Where to see Rhododendron Blooms in the Southeast

Each summer, rhododendron blooms paint Southern mountainsides in spectacular splashes of pink, purple, white, and blue. It’s one of the most breathtaking sites in the North Carolina High Country and Appalachia. But catching rhododendrons in full bloom can be a bit tricky. “Chasing blooms'' (as it’s come to be known) is an adventure in and of itself! Because we love a good adventure, we’re sharing our top tips for catching rhododendrons in peak bloom this summer.

Where to Spot Blooms

Rhododendrons grow across the country but thrive in the South. Two of the most popular places to enjoy spring and summer blooms are throughout the Great Smoky Mountains and along the Blue Ridge Parkway. 

Great Smoky Mountains National Park straddles the border between North Carolina and Tennessee. The mountainous hillsides are covered in rhododendrons that thrive among the shady forests at higher elevations.

A drive along the park’s Newfound Gap Road is a great way to see thousands of blooms at varying elevations. This 33-mile road is the only route that follows the entire stretch of the Great Smoky Mountains National Park. At lower elevations, the rhododendron blooms will be white. As the road’s elevation increases, blooms become progressively brighter and pinker. Along the way, you’ll pass walking trails and picnic spots perfect for spontaneous day-trip adventures and photos.

We recommend Andrews Bald Trail for rhododendron chasing in the Smokies. This moderate 3.5 mile hike winds along a meadow filled with rhododendrons and wildflowers. The last part of the trail levels off at Andrews Bald. The bald is a great place to take in views of the mountains and flowering hillsides. It’s also the perfect spot for a picnic!

Appalachian Trail Tee

Another popular rhododendron destination is at nearby Roan Mountain State Park. In peak bloom, Roan Mountain is covered in pink blooms as far as the eye can see. Roan Mountain has numerous hiking trails and campsites available among the rhododendrons. There’s even a rhododendron festival at the mountain's base each summer! 

Finally, a drive along the Blue Ridge Parkway is one of the best ways to take in the vast Appalachian Highlands in full bloom. The most popular stop along the parkway is Craggy Gardens at milepost 364. Craggy Gardens is home to the purple Catawba rhododendron that generally blooms from early June to mid-July.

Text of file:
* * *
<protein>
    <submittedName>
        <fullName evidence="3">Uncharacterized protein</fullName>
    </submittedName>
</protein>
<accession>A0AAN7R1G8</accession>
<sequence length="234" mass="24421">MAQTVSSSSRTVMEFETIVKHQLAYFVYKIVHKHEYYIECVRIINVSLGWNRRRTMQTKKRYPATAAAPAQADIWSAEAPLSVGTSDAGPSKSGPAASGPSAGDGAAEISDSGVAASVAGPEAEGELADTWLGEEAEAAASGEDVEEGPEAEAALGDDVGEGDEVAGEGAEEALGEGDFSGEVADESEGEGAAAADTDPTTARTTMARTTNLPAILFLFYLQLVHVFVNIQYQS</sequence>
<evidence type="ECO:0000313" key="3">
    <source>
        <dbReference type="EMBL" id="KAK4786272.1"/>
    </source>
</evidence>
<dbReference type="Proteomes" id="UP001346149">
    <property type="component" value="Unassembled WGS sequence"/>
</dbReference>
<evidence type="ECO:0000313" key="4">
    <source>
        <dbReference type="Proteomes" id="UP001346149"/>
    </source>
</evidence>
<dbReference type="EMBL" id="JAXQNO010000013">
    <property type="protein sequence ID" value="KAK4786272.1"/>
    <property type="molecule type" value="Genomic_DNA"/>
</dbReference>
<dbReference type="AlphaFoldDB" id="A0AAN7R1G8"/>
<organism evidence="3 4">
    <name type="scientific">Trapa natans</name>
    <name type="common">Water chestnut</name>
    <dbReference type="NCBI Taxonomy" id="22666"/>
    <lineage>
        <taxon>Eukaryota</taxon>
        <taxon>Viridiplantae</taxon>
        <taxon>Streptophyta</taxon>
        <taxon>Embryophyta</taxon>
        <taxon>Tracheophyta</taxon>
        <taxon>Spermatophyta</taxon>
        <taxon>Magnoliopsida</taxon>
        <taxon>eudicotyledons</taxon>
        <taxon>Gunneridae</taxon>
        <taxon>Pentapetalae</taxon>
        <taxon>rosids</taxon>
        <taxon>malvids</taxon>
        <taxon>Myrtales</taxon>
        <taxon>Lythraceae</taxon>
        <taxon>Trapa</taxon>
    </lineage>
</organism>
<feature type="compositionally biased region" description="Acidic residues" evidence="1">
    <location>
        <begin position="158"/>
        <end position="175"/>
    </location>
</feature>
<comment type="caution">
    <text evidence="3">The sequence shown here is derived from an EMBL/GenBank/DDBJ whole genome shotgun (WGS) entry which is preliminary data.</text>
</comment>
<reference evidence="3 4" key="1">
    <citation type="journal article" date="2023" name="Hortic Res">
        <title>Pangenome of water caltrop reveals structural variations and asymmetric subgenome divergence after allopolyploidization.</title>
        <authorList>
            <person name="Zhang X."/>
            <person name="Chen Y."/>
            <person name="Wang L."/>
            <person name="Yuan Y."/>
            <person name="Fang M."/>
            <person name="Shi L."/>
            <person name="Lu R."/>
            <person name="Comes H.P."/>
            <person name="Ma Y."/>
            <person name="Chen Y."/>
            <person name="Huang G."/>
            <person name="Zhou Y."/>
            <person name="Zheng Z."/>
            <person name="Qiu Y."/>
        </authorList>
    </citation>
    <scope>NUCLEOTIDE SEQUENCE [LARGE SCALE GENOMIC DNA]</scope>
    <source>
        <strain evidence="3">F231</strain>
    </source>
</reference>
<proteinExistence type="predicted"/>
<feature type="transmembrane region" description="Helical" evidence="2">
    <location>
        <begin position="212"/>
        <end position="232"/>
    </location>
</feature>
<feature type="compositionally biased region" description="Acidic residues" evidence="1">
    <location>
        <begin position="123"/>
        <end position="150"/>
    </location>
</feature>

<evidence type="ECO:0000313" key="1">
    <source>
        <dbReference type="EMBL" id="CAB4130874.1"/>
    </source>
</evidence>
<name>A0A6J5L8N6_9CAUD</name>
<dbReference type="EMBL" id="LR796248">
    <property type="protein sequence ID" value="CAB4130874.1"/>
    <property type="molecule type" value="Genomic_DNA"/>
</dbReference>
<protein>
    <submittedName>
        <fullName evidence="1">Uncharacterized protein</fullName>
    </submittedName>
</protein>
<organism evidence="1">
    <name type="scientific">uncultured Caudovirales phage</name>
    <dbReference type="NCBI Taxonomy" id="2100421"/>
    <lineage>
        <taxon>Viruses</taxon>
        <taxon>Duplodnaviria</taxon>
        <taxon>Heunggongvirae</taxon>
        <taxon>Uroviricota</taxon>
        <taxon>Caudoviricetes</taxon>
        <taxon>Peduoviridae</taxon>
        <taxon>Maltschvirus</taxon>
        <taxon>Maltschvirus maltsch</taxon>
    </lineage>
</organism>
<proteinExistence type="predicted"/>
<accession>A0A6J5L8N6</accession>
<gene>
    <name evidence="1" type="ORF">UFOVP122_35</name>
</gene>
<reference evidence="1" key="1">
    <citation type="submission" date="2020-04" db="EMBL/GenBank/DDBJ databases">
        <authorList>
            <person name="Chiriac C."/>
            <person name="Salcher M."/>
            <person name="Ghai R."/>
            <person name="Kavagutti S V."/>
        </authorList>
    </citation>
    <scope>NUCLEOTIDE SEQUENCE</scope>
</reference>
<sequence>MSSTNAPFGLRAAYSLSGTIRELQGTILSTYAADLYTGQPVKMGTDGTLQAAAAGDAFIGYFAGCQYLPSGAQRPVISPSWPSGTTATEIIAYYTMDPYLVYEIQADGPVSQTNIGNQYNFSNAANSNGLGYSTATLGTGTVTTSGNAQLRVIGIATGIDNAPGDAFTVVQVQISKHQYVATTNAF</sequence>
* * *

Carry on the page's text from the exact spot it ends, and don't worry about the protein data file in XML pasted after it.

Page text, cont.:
When to Spot Blooms

Catching rhododendrons in peak bloom is more of an art than a science. The good news is that rhododendrons bloom for two months so you’re likely to catch plenty of color between early June and late July.

In order to plan your trip just right, keep an eye on the weather in the weeks leading up to your visit. If it’s been warm and sunny, rhododendrons are likely to be in bloom by mid-June. If it’s been cool and overcast, rhododendrons may not reach peak bloom until late June or early July.

Next, make note of the elevation. Rhododendrons bloom at varying times depending on the elevation. Plants at lower elevations bloom first while plants at higher elevations bloom several weeks later. If you’re chasing blooms and don’t see many at first, don’t lose heart. A hike up or down the mountainside might be just the way to discover hillsides of bright, untouched flowers. (You can also check this helpful bloom calendar for updated info along the Blue Ridge Parkway.)

Time to Chase Some Blooms

Whether it’s your first trip or your tenth, chasing rhododendron blooms is a great way to kick off your summer adventures. Along the way, you’re sure to stumble upon unexpected hiking trails, winding roads, and untouched mountainsides. When you do go, don’t forget to let us know how it went so we can use your tips too. Can’t wait to see you out there among the blooms!

Appalachian Animals Bandana
Appalachian Animals Bandana: The perfect wear-anywhere, do-anything accessory. This bandana is connected to the land through its colorful illustration of black bears, salamanders, fireflies, blueberries, and rhododendron - All paying tribute to the Appalachian Mountains.

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